HEALTH officials will be urged this week to lift a ban on the testing of newborn babies for fatal diseases.
A report to be presented to the National Screening Committee (NSC) on Wednesday says parents should be told about children’s disabilities as soon as possible to allow the babies to have life-prolonging treatment and make parents aware of the risk of having more affected children.
The call for change is being led by the Muscular Dystrophy Campaign and is backed by MPs, scientists, Genetic Alliance UK and the Patients’ Alliance for Newborn Screening.
The report comes after three children who suffered from spinal muscular atrophy were found dead at their home in south London last week. All three were tube-fed and needed hourly medication.
The children’s mother, Tania Clarence, 42, has been charged with the murders of Olivia, 4, and three-year-old twin boys Max and Ben. Clarence is believed to have discovered Olivia had the condition only when she was pregnant with the twins.
The ban on testing newborns for fatal diseases was imposed because the results could prevent parents bonding with their babies and it was deemed better to allow parents to find out gradually about children’s disabilities.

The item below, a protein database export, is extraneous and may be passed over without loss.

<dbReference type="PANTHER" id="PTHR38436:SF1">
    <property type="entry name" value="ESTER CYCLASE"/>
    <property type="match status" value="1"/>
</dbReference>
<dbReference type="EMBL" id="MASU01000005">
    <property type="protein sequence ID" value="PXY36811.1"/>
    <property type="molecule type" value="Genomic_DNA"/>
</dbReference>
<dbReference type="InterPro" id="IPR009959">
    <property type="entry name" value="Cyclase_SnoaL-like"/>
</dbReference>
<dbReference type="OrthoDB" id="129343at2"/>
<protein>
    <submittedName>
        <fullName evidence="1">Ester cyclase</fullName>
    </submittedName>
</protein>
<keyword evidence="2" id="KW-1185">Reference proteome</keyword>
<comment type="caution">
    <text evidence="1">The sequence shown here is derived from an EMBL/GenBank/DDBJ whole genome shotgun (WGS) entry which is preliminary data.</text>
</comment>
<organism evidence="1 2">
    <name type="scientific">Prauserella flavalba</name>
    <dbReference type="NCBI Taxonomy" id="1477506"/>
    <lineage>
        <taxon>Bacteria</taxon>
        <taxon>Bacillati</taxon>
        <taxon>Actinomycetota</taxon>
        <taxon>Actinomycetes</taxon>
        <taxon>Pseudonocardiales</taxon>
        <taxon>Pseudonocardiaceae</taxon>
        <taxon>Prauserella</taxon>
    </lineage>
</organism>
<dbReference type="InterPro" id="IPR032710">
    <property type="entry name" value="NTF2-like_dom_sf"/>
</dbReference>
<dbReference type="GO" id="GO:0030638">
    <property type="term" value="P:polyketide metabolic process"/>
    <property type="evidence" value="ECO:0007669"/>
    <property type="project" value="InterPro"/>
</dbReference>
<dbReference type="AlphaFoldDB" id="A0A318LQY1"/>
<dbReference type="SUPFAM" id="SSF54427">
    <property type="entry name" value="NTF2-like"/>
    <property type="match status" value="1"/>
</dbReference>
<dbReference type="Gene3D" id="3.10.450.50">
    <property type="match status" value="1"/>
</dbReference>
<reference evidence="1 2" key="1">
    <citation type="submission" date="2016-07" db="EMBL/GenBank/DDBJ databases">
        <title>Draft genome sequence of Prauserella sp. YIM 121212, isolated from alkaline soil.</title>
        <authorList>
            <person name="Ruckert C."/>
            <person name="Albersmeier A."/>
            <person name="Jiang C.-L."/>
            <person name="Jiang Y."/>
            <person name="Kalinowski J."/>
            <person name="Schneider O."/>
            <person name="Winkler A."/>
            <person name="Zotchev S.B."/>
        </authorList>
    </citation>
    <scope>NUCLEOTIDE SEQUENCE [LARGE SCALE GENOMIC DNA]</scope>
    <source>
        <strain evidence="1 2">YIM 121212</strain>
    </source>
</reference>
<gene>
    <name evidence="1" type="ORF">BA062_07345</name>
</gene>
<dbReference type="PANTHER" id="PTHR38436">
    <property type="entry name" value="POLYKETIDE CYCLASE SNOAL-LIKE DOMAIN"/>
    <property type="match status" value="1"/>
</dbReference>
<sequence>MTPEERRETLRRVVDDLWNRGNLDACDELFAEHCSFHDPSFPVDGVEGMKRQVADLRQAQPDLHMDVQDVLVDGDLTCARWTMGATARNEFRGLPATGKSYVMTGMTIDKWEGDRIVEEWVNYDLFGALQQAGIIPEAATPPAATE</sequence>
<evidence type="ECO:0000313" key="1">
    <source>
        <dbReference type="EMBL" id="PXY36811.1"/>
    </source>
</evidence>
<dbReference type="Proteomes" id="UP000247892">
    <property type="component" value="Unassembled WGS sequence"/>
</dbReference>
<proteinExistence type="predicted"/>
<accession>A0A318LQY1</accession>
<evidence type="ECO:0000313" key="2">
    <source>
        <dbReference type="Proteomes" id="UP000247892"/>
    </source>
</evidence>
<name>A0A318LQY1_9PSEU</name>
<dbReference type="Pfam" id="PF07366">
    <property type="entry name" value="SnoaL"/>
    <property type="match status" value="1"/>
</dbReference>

The two-year study to be presented to the NSC found, however, that parents want an early diagnosis.
It also highlights the availability of new drugs for Duchenne muscular dystrophy (DMD), which affects 100 babies a year.
More than 3m families in Britain have children struggling with life-limiting congenital defects, according to Genetic Alliance UK.
Britain currently screens for just five of 700 known genes for such defects, including cystic fibrosis.
The campaign is being backed by thousands of affected families. Jane Field 55, from Worcester, had IVF to have a second child, Fenella, now seven, when she discovered her son Murray, now 16, had DMD and would not survive into adulthood.
“There is never a good time to have the diagnosis, but I would have had another child straight away if I had known this was going to happen,” she said.
By contrast, Sharran Price, from Milton Keynes, who has two sons with DMD, James, aged 11, and Toby, 6, said she would never have had another child if she had known James had the illness.
“People should be given the information, so they can choose what to do,” she said.
The NSC, part of Public Health England, said screening would be recommended only if the benefits clearly outweigh any possible harm.
The pressure group Human Genetics Alert said the predictive value of gene tests was questionable.